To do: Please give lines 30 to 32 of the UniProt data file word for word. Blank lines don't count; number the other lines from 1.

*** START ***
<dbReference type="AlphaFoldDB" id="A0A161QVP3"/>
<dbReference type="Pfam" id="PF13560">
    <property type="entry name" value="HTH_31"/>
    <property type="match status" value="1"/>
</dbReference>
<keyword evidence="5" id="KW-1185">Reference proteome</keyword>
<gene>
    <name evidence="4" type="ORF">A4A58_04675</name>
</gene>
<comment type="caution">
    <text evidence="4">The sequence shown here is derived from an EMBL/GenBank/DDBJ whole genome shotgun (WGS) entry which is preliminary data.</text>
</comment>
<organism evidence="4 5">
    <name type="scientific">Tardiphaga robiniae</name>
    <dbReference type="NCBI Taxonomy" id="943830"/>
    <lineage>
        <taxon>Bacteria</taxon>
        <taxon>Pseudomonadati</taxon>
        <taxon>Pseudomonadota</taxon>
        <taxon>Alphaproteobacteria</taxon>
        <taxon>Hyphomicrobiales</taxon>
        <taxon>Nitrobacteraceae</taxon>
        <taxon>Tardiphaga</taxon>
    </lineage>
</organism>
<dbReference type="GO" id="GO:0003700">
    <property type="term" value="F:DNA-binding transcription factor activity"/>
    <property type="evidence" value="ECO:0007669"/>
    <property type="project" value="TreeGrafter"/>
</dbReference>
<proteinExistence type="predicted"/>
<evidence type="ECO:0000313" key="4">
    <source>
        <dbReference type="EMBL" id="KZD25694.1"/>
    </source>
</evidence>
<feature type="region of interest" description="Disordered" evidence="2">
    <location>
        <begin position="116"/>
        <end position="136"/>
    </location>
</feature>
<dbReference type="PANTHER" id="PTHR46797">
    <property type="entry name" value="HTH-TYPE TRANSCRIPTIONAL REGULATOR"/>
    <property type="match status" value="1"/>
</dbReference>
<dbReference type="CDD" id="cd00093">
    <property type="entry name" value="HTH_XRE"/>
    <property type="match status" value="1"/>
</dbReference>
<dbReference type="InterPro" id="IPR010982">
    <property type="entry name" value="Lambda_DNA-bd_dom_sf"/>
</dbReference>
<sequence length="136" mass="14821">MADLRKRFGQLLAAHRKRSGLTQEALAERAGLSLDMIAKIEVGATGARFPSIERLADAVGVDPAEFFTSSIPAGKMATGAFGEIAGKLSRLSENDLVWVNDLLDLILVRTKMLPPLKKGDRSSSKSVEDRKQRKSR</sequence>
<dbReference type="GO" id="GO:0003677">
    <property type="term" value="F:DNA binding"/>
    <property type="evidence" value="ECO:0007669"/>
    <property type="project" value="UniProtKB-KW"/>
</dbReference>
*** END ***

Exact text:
</dbReference>
<proteinExistence type="predicted"/>
<evidence type="ECO:0000313" key="4">